Night distills the mythology of KINO and lays it out there in plain Russian: I'm alone but I'm not lonely, my stereo blares on about the joys of the day, and tomorrow I'll have several new people to meet, and a cup of coffee at a famous cafe will keep me warm. A manifesto if you're 16 and willing to listen, a memoir otherwise. Nietzschean Superman, meet Brodsky's Ironic Observer, meet Byron's Child Harold, meet Eugene Onegin, meet Bruce Lee, meet Robert Smith: Top o' the morning, last samurai. The Night as such shows up in three songs—a deliriously happy album opener, a reserved centerpiece and a funereal ballad.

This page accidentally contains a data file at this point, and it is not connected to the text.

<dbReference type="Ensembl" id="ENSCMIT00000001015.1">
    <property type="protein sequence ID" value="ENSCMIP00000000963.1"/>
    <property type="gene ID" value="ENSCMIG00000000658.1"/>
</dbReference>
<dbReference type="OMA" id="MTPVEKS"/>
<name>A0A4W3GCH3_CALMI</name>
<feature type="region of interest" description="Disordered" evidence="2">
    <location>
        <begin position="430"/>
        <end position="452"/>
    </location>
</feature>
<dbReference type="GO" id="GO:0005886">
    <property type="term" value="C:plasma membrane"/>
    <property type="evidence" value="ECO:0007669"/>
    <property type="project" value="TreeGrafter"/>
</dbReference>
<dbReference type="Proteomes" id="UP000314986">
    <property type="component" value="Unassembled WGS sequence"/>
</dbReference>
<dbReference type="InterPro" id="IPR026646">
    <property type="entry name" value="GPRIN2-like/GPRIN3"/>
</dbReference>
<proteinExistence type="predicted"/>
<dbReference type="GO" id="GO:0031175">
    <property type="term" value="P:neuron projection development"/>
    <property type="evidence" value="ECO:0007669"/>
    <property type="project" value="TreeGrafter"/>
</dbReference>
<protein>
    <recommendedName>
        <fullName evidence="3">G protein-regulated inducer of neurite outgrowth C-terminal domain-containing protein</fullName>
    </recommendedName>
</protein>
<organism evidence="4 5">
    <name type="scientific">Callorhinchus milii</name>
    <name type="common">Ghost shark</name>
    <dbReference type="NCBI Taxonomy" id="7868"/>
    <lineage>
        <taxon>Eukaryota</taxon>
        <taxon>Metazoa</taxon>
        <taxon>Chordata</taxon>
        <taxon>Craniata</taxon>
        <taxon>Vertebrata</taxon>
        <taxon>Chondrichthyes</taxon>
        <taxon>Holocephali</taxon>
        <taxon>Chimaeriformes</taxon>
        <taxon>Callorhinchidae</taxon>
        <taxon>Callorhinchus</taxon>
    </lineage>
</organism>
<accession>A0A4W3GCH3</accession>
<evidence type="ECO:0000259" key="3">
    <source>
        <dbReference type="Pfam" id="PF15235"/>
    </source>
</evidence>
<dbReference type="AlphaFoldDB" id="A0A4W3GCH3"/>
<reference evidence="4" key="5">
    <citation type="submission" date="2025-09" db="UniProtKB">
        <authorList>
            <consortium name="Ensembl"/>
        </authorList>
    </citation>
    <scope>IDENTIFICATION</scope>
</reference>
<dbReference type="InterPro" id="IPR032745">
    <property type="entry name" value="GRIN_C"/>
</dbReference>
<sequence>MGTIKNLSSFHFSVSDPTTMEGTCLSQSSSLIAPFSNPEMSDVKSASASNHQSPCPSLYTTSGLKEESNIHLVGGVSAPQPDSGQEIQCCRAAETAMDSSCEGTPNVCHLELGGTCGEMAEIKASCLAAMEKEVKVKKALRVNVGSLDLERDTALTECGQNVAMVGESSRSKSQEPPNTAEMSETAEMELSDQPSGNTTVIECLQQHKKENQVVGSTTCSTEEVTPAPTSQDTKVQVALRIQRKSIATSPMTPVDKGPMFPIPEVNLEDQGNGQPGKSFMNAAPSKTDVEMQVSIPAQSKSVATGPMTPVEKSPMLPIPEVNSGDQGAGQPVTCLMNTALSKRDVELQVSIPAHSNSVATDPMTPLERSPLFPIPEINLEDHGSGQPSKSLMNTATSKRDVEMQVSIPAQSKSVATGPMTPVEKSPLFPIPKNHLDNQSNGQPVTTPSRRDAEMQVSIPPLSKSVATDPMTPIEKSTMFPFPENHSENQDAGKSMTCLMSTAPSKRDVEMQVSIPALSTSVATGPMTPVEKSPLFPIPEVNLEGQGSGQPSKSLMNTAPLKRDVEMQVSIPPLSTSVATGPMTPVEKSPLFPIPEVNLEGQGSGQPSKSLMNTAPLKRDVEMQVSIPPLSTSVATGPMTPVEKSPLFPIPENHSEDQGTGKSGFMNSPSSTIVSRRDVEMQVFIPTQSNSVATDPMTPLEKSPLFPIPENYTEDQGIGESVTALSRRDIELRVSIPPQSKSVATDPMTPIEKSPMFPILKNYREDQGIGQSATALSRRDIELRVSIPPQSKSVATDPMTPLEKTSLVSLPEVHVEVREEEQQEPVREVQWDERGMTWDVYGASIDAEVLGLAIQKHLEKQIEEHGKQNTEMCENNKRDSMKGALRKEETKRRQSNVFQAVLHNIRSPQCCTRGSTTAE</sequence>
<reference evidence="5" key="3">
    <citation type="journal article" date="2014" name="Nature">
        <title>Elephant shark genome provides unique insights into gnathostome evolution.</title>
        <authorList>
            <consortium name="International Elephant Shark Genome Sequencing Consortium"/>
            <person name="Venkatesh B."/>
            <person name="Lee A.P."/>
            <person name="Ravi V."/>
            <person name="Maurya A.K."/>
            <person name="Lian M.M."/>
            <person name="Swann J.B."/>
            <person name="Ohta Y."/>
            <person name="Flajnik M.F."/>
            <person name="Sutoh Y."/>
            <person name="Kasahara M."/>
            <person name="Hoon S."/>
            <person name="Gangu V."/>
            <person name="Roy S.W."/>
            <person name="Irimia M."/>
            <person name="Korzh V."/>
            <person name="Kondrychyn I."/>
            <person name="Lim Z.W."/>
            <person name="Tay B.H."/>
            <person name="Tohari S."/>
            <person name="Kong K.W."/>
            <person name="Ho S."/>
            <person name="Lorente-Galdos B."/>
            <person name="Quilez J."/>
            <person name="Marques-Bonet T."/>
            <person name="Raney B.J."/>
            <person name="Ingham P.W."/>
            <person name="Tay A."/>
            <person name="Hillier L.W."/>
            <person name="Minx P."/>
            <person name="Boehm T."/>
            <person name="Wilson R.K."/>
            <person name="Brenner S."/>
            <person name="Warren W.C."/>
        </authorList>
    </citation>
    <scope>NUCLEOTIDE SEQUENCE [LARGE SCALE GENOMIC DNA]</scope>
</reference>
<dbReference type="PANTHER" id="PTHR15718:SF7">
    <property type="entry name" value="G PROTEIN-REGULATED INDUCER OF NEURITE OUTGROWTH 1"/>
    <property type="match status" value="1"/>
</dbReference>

The sound is pristine, which is to say simple; this is the first time the boys got into something resembling a real studio, and the drums are still atrociously recorded (every cymbal crash threatens to topple the entire song), but inventions abound: Kasparyan's shortcomings as a guitarist are cleverly masked—some of his chinka-chink phrasing sounds like it was recorded at a slower speed in a lower key, then revved up. Titov's bass is allowed to bubble up throughout, and basically leads the melody on most songs. Session player Igor Butman throws in some nice sax breaks. And Viktor commits to tape the most adventurous vocals he'd ever record, attempting stifled punk snarl and even an occasional croon.
The high points:
The low point: